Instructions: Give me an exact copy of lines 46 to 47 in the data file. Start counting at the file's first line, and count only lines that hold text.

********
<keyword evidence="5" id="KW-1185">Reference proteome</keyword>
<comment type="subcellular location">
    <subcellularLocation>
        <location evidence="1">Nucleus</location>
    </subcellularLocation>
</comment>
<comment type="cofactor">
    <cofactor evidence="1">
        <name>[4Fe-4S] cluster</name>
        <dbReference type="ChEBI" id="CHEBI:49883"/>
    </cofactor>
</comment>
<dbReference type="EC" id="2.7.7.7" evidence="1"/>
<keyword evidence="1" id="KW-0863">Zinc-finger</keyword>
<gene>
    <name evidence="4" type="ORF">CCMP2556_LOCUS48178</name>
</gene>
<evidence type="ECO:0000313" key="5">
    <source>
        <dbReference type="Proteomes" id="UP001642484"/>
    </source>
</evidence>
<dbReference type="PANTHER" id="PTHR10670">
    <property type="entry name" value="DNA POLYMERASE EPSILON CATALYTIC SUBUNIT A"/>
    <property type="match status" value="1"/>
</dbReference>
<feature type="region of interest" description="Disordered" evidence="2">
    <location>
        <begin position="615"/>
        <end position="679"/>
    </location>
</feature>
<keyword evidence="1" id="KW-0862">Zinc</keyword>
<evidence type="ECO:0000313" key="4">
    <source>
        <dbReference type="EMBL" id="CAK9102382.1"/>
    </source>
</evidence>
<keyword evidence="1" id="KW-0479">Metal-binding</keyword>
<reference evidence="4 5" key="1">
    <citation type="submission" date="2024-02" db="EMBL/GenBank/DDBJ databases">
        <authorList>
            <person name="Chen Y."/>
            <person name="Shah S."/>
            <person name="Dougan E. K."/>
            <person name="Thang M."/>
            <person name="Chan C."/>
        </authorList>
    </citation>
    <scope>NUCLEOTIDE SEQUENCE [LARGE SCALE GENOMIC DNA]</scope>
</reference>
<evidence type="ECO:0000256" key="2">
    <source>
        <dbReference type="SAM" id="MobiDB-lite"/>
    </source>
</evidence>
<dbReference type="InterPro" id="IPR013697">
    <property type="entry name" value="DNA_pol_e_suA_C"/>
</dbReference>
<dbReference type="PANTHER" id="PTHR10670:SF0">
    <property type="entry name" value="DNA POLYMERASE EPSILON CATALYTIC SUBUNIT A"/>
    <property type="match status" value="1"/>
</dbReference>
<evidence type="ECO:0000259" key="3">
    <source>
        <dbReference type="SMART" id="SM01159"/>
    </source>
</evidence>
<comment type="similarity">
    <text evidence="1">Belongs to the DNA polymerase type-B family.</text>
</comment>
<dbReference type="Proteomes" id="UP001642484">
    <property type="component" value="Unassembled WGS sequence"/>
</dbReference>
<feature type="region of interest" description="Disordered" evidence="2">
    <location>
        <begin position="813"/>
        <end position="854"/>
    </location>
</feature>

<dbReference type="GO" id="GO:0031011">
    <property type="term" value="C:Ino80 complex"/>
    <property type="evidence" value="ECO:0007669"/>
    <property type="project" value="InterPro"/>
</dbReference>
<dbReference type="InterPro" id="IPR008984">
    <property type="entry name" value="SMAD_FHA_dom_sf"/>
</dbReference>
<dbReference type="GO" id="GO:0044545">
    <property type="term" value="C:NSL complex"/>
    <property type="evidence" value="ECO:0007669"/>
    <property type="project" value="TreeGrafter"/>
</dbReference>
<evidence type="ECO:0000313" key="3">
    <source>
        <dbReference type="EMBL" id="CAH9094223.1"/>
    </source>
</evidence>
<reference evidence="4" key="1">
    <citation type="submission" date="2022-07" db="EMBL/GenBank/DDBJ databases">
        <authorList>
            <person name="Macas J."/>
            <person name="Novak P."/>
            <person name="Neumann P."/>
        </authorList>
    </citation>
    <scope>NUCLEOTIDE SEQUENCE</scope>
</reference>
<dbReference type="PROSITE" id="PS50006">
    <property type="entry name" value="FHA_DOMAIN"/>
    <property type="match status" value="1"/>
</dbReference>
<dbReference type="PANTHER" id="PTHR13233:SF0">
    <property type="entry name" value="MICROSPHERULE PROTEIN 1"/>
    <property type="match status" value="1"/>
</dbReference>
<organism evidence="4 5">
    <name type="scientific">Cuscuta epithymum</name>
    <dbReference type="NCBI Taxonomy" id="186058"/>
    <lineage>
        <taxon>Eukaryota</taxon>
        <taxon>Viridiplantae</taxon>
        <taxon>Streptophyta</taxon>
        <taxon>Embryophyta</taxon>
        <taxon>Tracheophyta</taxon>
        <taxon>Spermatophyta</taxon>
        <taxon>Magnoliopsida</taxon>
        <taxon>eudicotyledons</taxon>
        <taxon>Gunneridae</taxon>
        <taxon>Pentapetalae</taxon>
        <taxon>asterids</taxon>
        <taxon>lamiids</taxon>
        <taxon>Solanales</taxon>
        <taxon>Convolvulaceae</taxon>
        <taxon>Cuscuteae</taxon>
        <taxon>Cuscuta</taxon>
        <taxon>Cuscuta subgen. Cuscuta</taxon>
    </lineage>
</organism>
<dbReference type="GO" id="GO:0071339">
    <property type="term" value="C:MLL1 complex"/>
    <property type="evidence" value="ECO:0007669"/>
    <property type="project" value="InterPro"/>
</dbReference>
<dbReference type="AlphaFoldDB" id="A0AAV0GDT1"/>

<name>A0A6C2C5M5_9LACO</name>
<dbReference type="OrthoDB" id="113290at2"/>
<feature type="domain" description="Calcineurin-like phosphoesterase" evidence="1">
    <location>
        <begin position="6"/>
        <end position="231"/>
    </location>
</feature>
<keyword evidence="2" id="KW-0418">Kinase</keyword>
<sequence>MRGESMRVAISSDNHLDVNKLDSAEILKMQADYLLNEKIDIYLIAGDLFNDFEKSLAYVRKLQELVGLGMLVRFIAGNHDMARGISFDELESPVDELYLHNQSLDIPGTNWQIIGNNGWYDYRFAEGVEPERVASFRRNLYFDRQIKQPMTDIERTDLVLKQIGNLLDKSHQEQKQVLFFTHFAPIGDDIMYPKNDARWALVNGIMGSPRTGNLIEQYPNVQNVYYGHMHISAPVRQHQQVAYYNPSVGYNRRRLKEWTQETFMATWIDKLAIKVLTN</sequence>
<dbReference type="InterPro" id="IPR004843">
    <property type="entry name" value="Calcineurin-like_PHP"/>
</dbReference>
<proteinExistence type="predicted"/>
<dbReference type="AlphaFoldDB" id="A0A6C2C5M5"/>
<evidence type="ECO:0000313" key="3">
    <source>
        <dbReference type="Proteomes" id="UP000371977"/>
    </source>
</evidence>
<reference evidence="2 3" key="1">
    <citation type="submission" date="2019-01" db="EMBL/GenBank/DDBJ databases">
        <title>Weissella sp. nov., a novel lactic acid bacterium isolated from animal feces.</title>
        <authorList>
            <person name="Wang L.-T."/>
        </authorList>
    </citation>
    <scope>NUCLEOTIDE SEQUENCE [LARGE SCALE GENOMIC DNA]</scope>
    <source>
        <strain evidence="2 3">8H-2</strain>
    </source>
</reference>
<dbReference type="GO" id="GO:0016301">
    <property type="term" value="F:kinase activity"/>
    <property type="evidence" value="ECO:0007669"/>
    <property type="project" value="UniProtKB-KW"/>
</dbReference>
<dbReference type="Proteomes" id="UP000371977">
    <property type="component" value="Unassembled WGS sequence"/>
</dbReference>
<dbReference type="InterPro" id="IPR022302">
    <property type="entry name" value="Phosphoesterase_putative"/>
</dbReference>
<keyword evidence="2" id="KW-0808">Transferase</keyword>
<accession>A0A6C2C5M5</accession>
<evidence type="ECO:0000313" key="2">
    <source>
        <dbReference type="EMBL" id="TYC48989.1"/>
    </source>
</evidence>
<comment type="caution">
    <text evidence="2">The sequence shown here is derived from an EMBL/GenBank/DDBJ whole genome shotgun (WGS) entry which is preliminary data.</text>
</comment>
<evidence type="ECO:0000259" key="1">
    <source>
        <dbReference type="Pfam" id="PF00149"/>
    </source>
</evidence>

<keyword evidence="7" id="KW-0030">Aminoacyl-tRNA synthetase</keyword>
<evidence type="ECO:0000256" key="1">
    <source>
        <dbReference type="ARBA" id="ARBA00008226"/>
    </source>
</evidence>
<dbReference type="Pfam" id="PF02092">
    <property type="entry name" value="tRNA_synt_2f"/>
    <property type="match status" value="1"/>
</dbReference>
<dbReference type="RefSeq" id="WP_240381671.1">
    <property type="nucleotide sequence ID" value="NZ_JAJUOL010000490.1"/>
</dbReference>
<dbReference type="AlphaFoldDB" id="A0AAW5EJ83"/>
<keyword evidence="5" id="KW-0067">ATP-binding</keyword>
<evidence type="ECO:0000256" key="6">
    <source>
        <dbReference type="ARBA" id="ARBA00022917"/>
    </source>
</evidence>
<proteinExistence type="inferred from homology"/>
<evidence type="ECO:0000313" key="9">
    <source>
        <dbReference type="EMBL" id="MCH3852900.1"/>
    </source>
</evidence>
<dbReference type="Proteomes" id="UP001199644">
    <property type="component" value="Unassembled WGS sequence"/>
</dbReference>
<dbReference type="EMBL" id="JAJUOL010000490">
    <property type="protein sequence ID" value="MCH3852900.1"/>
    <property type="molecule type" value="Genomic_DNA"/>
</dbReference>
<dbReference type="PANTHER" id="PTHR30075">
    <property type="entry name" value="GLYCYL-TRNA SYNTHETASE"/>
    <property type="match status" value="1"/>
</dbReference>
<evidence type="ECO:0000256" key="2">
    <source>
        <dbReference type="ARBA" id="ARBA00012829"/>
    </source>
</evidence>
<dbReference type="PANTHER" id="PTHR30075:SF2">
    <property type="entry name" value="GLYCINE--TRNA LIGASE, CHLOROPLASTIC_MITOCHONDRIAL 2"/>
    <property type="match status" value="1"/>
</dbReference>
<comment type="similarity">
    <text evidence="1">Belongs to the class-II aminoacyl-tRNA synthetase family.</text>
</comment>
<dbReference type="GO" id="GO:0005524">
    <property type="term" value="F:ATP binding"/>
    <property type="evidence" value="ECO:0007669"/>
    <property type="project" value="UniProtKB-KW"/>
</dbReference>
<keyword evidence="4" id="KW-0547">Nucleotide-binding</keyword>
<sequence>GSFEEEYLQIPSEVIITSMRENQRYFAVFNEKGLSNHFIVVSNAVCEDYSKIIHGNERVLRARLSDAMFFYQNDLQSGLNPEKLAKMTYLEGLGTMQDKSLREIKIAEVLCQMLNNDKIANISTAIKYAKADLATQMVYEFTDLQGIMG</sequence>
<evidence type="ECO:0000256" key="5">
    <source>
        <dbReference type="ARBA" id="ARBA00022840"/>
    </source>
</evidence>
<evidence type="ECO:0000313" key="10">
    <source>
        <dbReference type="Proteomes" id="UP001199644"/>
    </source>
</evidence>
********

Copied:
            <person name="Thang M."/>
            <person name="Chan C."/>